After decades of trying to fit into that square hole, I am finally letting go of the idea that I have a sleep disorder. Even though I read Walker’s book over a year ago, I am just now deciding to try finding my natural sleep rhythm.
We are all at risk for disease (cancer, diabetes, infection, dementia, etc.) so why not focus on prevention before we have symptoms? Why would we wait until we are in a disease state? What holds us back from doing that? Perhaps it is the same reason many of us don't start saving for retirement in our 20's: we cannot imagine ourselves at 70 years old and often make an assumption that all will be fine because we are fine now.
My comrades taught me that I am not alone. I had forgotten this too. I did not want to show fear because I did not want to show weakness but their reaction to it was to prop me up, to help me through it. As Joe so beautifully said, “I got you.” I felt got.
I’m going to be in Sedona this week for the third summit this year of Aubrey Marcus’s brainchild, the Fit for Service Mastermind.
My mother and step-father are in their 80’s and regardless of their conditions (when they have conditions!), they still wake early, move as much as possible, read, eat well, socialize, go to the Hollywood Bowl and Disney Hall, to dinners with friends, laugh heartily and have deep discussions about the complexities of life. They represent to me what health means.
Wholeness and the journey toward it is going to force us to encounter struggle, or the dark side of things. Without the darkness we cannot get to the light. I believe there must be a juxtaposition in order for us to see the path at all. We need the contrast and we need to learn to rise, to get back up after a fall.
All I had to do was make the best decisions at each moment; not for tomorrow, not for next year, and not for 10 years from now. It was about staying the course step by step. Sometimes that is all we can do and that is okay.
I stepped out of the shower a few days ago at the gym after my third hard workout of the week when I suddenly realized how good I felt. I’ve been a bit off my game the last few months when it comes to getting in my three weekly gym workouts so this was the first time in a while that I felt that familiar pride, joy and mofoness (I know this is not a real word) that regular exercise brings. Feeling that again caused me to think about the reasons we sometimes do not do what we know makes us feel our best.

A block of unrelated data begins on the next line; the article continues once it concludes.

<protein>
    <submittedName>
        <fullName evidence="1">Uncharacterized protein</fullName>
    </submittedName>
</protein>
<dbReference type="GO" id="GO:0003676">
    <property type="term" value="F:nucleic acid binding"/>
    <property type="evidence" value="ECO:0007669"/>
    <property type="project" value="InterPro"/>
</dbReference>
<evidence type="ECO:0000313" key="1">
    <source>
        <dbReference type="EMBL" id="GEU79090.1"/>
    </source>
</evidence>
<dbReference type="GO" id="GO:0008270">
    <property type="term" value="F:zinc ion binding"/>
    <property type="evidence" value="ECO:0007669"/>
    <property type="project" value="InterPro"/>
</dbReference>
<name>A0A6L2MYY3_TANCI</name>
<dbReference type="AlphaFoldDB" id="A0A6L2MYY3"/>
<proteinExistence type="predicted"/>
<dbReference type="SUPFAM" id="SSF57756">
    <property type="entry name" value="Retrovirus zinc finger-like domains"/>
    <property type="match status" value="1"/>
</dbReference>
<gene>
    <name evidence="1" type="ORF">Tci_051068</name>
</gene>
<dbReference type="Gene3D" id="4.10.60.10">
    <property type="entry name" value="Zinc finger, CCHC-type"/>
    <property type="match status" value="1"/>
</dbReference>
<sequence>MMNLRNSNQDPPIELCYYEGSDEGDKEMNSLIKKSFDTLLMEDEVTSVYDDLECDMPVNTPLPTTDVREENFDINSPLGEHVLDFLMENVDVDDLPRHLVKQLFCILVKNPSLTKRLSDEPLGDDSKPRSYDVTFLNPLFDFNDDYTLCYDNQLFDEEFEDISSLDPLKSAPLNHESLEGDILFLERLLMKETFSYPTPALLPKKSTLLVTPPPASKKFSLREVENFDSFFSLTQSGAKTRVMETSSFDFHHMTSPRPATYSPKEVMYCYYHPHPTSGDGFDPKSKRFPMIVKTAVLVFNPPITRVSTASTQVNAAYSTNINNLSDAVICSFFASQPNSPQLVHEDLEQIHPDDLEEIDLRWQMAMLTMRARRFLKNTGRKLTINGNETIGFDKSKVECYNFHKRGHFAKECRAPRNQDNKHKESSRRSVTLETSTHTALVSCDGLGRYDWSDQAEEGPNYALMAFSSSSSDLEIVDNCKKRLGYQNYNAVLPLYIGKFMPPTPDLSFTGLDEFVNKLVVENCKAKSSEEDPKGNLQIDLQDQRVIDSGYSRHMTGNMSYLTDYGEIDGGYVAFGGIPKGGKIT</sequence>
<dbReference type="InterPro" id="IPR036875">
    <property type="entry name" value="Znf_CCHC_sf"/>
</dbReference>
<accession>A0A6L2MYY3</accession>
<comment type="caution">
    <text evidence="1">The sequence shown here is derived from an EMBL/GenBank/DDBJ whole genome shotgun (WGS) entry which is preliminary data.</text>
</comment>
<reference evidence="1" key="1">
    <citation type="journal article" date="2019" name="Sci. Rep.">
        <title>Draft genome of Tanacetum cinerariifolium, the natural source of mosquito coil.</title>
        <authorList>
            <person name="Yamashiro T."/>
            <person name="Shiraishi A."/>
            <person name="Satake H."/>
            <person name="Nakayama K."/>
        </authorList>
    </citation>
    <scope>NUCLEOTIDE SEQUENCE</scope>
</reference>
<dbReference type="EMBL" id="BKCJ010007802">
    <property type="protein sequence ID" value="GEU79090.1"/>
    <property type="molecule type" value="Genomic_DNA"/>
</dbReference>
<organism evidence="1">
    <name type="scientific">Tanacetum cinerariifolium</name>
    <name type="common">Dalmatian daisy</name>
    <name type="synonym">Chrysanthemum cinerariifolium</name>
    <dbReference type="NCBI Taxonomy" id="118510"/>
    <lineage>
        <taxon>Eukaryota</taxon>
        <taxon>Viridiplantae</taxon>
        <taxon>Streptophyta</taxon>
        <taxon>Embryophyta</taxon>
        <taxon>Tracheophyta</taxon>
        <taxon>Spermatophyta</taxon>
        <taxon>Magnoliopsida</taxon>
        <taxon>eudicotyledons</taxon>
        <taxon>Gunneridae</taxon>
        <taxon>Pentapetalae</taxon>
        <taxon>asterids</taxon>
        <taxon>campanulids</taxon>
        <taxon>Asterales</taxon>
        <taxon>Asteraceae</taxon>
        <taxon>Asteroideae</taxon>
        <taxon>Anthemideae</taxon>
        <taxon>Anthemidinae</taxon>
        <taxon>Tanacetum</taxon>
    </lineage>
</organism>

I lost all of my hormones when I was 40. Gone. Nada. Kaput. It felt like I lost them overnight. I was at my doctor for my regular physical when she walked in and said, “Carrie, you’re in menopause. According to your test results you blew right past peri-menopause into full-blown menopause. It’s time to get on hormone replacement therapy. I’ll leave it at the front desk for you.”
Something I encounter often with clients is shame; shame over not eating the right foods, not exercising enough, sleeping too much or not enough, drinking too often or too much, anger, use of sleep medication, not managing time well, and the list goes on. With so many opportunities to feel shame, by the end of a day a person can shame themselves into feeling quite worthless.
This past weekend in Tulum I experienced my first Temazcal, a Mayan sweat lodge ritual meant to symbolize death and rebirth, among other things. As a seasoned sauna user, I imagined (hoped?) that my ability to withstand 200-degree heat for 30 minutes would somehow transfer over to the Temazcal ceremony. It did not.
I just returned from the Institute of Functional Medicine's Annual International Conference where this year's topic was Pain, Stress, and Addiction. I feel infinitely inspired.